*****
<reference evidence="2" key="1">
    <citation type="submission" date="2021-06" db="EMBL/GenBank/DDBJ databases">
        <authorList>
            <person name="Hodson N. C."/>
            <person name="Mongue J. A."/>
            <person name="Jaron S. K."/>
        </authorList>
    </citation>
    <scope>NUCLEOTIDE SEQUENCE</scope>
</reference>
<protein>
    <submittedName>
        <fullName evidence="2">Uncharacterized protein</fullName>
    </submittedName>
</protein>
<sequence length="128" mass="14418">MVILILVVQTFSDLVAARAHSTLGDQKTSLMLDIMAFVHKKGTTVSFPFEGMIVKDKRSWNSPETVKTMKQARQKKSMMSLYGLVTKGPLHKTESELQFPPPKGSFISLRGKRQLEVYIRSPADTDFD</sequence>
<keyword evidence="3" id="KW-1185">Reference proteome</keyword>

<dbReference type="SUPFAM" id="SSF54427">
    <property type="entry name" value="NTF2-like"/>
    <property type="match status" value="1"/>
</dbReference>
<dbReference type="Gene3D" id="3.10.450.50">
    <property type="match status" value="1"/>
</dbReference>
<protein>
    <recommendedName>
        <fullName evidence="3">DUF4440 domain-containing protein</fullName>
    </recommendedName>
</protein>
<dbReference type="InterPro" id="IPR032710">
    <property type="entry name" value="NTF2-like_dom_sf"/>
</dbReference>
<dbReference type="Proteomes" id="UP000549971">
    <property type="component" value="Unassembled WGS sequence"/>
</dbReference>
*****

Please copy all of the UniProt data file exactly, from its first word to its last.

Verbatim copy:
<reference evidence="2" key="1">
    <citation type="submission" date="2021-06" db="EMBL/GenBank/DDBJ databases">
        <authorList>
            <person name="Hodson N. C."/>
            <person name="Mongue J. A."/>
            <person name="Jaron S. K."/>
        </authorList>
    </citation>
    <scope>NUCLEOTIDE SEQUENCE</scope>
</reference>
<protein>
    <submittedName>
        <fullName evidence="2">Uncharacterized protein</fullName>
    </submittedName>
</protein>
<sequence length="128" mass="14418">MVILILVVQTFSDLVAARAHSTLGDQKTSLMLDIMAFVHKKGTTVSFPFEGMIVKDKRSWNSPETVKTMKQARQKKSMMSLYGLVTKGPLHKTESELQFPPPKGSFISLRGKRQLEVYIRSPADTDFD</sequence>
<keyword evidence="3" id="KW-1185">Reference proteome</keyword>

<dbReference type="SUPFAM" id="SSF54427">
    <property type="entry name" value="NTF2-like"/>
    <property type="match status" value="1"/>
</dbReference>
<dbReference type="Gene3D" id="3.10.450.50">
    <property type="match status" value="1"/>
</dbReference>
<protein>
    <recommendedName>
        <fullName evidence="3">DUF4440 domain-containing protein</fullName>
    </recommendedName>
</protein>
<dbReference type="InterPro" id="IPR032710">
    <property type="entry name" value="NTF2-like_dom_sf"/>
</dbReference>
<dbReference type="Proteomes" id="UP000549971">
    <property type="component" value="Unassembled WGS sequence"/>
</dbReference>